Monday Manna

Importance Of A Fourth-Quarter Strategy

By CBMC International
• July 13, 2015
Jul 13, 2015 – Jim Langley

In selling life insurance for more than 30 years, I have gained a clear realization about the uncertainties of life. During those three decades, I have delivered more than 100 death claim checks to beneficiaries, and many of those claims were generated by the deaths of clients whom I had considered to be still in the prime of their lives.

As a result, I have asked a number of people this question, hoping to provoke some thinking and discussion: “Do you believe you are in your fourth quarter of life?” Interestingly, even those I ask that are what I would consider beyond their prime years often respond with a definite, resounding, “No!”

Then I follow up that question with my thoughts on life’s uncertainty, using a sports analogy. Although my favorite game while growing up was baseball, I have always enjoyed college football and often observed the fourth quarter is by far the most important part of the game. The teams with the most depth many times come back from possible defeat and salvage victory in the final minutes of the game. They are able to rally to win because they have prepared for adversity, planned well, and were able to draw upon the inner strength needed for a triumphant finish.

These observations have prompted what I call “Fourth Quarter Strategies,” discussions about today’s workplace designed to help others better understand that in many ways life is like a vapor, and God wants us to live out our days – no matter how young or old we are – as though time were running out and He is depending on us to get on the field to truly make a difference.

Many people seem content to simply sit along the sidelines and watch the game being played out before their eyes. Someone reading this “Monday Manna” might simply consider it nice sentiments meant for someone else, but this warning is intended for each of us! God engineers circumstances in all our lives and we need to realize He wants us actively involved in the game of life He has presented to us, not to be bystanders. Many of the games we engage in merely entertain, but what we do with our lives and how we use the time we are allotted is of great, even eternal importance.

The Bible speaks of this often. The apostle Paul might not have known about football, but he had a firm grasp of the fourth-quarter metaphor. He wrote, “I have fought the good fight, I have finished the race, I have kept the faith” (2 Timothy 4:7). Paul also understood how quickly time can pass, and opportunities can too easily be lost if we fail to take advantage of them. He challenged us to be “making the most of your time, because the days are evil” (Ephesians 5:16).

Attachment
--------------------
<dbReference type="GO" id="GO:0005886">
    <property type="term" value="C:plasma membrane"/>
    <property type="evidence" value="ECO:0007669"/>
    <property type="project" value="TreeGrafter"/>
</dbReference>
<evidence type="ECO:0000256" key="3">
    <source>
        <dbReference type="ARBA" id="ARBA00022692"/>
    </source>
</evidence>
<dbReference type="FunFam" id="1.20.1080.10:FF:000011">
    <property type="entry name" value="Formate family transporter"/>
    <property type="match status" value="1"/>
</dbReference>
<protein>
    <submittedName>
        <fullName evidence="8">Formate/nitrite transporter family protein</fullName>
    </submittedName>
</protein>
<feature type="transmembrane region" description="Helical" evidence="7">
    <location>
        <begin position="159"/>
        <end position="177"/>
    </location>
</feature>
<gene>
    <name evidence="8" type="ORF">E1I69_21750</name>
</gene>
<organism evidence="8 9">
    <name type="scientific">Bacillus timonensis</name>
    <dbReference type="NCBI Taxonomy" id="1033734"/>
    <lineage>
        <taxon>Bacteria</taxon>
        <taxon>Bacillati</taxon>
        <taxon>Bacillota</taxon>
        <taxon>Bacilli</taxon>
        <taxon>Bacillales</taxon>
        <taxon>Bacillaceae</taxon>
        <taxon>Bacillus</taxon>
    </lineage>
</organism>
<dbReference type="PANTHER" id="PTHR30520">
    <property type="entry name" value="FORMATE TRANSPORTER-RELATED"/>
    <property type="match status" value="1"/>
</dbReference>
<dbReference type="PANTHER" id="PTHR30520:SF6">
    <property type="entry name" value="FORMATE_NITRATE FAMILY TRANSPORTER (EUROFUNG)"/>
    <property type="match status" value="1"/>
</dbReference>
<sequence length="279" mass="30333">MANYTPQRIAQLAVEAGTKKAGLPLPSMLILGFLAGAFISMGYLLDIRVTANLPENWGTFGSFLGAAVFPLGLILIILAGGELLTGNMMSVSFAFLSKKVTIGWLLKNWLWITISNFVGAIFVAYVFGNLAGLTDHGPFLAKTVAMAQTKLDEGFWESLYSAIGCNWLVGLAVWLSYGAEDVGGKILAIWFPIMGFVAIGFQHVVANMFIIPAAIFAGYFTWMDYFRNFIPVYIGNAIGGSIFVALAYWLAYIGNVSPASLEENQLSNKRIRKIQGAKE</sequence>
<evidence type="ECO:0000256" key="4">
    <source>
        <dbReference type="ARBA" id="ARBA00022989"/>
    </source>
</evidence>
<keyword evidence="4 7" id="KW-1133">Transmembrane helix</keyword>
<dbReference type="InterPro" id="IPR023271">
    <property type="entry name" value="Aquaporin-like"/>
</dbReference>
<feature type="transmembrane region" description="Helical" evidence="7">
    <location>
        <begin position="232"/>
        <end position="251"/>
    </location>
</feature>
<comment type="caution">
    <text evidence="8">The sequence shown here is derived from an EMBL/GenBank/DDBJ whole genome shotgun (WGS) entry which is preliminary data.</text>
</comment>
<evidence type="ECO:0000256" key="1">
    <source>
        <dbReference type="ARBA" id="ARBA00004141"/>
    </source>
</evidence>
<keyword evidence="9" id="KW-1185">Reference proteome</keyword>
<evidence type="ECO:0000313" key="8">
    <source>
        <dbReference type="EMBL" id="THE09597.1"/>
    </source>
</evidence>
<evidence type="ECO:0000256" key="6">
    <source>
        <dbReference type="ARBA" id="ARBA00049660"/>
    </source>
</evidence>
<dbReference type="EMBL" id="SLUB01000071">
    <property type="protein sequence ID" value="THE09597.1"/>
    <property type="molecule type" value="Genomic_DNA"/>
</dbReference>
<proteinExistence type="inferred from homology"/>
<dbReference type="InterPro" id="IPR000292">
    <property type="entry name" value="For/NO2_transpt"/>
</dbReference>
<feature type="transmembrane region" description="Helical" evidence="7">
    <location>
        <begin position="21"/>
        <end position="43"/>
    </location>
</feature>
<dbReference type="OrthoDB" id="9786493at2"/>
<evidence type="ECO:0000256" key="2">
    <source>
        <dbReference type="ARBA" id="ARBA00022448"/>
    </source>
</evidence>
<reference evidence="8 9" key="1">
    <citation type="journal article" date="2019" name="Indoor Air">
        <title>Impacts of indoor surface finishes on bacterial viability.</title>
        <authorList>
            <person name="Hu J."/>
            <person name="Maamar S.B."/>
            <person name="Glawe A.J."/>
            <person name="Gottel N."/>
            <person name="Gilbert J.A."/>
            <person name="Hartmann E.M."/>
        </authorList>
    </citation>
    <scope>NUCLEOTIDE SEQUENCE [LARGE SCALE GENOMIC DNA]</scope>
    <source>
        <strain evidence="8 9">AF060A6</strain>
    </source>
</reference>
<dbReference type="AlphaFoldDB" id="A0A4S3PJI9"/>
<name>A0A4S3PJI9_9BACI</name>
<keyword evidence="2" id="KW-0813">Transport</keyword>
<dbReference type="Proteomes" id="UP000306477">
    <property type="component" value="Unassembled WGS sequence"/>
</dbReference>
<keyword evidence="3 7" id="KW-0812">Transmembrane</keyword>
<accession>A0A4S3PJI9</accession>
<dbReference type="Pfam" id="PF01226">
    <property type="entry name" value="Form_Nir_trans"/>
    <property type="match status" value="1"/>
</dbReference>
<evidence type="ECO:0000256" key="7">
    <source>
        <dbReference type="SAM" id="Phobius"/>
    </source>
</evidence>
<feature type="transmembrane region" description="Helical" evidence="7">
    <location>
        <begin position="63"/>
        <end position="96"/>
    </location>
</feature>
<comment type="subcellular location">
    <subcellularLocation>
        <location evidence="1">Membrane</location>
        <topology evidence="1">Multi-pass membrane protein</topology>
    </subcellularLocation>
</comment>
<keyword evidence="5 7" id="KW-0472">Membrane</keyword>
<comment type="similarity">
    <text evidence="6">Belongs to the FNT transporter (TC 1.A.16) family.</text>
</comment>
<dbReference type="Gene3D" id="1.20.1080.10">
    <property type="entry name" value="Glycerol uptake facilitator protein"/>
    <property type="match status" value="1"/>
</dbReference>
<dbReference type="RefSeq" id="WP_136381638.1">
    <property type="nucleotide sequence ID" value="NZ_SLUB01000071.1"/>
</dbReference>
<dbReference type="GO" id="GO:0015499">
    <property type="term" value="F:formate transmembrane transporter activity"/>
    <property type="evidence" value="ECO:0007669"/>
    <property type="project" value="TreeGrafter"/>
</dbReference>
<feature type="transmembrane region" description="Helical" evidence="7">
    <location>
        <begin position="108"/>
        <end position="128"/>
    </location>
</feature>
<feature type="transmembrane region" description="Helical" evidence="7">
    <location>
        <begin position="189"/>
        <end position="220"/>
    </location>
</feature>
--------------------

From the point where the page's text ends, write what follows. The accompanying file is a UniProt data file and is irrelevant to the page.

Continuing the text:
One key to an effective fourth-quarter strategy is to have a clear understanding of our priorities for life. For many of us, relationships are at or near the top of the list. To me, the most important relationship is the one I have with my Heavenly Father, desiring to please Him in all I do and in all I am. Not one of us is guaranteed tomorrow. We might be in our personal “fourth quarter” of life at this moment. It makes sense therefore to do as the apostle Paul said, to “redeem the time,” because the days pass all too quickly.

© 2015, all rights reserved. Jim Langley has been an agent and chartered life underwriter (CLU) with New York Life since 1983 and an active member of CBMC of Santa Barbara, California, U.S.A. since 1987.


Reflection/Discussion Questions

1.  If someone were to ask you, “Are you in the fourth quarter of life?” how would you respond? Does it seem morbid to even consider that you could be in the fourth quarter of your life? Why or why not?


2.  Do you think having a “fourth quarter strategy” for life makes sense for anyone, regardless of his or her age or stage of life? Why or why not?


3.  Considering your life at present, what changes – if any – do you think might be necessary to ensure an effective, productive fourth quarter strategy?


4.  What do you think it means to “redeem the time”? Do you regard the passage of time as an enemy or an ally? Explain your answer.


NOTE: If you have a Bible and would like to read more about this subject, consider the following passages:

Psalm 90:10; Luke 14:28-29; 1 Corinthians 9:24-27; James 4:13-17